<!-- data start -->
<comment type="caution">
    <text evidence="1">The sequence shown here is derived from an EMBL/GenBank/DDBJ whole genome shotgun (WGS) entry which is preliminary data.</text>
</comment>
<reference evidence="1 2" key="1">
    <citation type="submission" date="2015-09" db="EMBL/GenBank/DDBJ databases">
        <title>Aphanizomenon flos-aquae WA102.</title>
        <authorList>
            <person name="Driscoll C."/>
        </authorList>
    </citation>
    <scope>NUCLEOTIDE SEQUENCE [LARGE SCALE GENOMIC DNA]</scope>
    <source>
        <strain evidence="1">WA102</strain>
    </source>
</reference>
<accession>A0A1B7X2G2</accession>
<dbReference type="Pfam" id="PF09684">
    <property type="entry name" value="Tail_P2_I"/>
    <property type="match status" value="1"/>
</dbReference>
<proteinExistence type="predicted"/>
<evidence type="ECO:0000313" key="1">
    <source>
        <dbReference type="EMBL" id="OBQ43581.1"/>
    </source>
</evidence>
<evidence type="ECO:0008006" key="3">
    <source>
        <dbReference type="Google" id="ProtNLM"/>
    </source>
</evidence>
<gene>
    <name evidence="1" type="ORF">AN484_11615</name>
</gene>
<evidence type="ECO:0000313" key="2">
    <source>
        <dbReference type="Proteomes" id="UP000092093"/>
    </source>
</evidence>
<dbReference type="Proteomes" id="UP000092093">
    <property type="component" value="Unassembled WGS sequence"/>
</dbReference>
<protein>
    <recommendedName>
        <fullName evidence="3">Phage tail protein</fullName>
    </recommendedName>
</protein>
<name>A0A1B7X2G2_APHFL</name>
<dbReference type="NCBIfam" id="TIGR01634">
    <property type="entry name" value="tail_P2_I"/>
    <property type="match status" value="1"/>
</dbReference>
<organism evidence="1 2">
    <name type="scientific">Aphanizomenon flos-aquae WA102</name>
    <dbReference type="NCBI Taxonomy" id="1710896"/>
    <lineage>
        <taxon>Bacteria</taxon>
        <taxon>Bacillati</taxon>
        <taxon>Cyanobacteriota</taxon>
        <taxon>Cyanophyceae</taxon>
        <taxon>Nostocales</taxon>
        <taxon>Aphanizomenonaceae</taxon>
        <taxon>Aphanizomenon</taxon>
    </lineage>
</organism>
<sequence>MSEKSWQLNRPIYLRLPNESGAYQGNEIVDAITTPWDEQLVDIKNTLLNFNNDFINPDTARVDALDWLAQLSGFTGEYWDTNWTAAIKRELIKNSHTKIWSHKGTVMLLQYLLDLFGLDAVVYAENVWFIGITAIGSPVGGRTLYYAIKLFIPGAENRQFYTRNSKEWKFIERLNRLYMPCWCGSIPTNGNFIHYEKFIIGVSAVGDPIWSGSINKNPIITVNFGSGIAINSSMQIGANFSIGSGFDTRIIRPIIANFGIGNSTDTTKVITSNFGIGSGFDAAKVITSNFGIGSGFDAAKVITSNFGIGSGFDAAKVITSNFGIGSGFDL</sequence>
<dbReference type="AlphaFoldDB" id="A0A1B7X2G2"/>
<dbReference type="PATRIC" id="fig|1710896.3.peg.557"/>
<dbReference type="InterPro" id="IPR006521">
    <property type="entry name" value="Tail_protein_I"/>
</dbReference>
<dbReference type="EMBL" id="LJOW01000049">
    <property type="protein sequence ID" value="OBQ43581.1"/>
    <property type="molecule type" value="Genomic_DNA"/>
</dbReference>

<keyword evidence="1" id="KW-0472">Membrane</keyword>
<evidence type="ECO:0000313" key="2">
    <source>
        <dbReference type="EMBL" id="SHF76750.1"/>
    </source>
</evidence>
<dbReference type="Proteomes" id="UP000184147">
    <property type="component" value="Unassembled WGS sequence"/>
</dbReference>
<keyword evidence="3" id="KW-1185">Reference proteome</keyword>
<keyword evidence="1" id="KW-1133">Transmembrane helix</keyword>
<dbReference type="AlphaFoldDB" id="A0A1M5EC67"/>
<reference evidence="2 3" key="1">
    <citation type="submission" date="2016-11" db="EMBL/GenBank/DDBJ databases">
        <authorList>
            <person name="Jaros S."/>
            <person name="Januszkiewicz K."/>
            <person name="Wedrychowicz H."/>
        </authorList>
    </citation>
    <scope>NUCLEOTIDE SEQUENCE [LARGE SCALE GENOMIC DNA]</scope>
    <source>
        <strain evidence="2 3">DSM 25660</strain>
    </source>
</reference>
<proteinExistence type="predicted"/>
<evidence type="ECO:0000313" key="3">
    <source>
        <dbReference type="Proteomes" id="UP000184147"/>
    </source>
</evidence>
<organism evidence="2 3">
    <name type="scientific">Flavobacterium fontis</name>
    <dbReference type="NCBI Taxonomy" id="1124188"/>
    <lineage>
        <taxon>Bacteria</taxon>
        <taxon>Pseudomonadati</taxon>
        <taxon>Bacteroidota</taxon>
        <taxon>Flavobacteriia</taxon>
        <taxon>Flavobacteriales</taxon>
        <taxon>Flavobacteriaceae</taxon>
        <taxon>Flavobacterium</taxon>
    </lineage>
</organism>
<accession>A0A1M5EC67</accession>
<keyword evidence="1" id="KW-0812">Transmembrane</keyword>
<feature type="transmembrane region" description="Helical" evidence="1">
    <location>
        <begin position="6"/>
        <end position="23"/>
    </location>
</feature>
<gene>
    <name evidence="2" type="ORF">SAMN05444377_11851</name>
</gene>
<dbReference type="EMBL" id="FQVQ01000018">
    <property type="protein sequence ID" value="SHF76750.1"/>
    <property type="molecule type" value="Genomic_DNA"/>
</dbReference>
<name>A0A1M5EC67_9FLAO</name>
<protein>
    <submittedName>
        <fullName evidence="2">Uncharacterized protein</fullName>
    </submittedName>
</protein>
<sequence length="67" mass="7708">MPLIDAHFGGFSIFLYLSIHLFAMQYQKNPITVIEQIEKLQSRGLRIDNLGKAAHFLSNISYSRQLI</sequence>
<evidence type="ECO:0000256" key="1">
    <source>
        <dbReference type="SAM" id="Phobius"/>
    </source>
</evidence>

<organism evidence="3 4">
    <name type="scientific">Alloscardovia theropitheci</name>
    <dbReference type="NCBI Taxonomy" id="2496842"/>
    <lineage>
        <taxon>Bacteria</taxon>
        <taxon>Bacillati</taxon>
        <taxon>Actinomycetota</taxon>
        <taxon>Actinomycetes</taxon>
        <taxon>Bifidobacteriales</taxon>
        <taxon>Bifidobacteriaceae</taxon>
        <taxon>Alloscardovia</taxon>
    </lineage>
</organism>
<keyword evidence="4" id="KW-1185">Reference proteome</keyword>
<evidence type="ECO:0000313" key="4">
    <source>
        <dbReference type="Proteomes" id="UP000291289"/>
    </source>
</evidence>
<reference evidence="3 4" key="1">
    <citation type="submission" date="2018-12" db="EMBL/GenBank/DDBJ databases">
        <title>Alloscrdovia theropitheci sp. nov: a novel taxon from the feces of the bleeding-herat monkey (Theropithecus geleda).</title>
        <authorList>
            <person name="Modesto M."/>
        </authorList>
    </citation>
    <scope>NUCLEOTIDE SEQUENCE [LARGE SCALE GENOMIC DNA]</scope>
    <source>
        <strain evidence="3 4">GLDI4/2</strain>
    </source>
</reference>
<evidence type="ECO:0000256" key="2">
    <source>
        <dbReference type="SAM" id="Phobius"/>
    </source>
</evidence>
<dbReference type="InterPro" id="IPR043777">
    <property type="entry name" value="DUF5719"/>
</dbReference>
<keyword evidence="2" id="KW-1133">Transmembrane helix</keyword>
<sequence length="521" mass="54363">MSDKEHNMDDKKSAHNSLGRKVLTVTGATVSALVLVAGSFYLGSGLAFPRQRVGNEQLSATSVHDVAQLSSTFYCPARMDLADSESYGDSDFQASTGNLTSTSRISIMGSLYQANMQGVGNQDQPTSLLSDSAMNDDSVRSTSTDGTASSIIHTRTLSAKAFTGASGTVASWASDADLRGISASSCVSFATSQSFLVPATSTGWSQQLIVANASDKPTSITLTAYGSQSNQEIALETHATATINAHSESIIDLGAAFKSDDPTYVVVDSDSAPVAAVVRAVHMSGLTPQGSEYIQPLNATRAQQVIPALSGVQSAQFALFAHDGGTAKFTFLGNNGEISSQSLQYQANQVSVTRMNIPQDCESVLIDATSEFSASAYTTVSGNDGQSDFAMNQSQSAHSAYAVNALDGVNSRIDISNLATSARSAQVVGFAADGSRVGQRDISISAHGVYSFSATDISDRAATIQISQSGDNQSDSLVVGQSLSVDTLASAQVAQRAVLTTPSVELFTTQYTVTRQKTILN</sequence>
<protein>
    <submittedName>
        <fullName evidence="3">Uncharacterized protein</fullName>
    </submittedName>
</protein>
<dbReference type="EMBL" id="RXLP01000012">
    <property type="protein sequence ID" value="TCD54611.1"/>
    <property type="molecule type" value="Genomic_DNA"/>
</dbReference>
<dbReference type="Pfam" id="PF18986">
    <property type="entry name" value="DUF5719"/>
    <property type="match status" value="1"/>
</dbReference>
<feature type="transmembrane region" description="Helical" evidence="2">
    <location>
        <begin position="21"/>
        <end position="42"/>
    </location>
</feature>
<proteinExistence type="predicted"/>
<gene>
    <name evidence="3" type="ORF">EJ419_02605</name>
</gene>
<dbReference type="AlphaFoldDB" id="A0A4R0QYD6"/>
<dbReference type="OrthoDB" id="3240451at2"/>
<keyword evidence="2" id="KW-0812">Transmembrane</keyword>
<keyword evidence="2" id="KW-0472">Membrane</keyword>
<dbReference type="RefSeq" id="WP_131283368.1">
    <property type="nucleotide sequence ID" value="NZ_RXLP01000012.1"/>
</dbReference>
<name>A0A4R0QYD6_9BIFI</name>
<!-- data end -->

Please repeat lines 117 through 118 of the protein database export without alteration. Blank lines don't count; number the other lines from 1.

        <taxon>Flavobacterium</taxon>
    </lineage>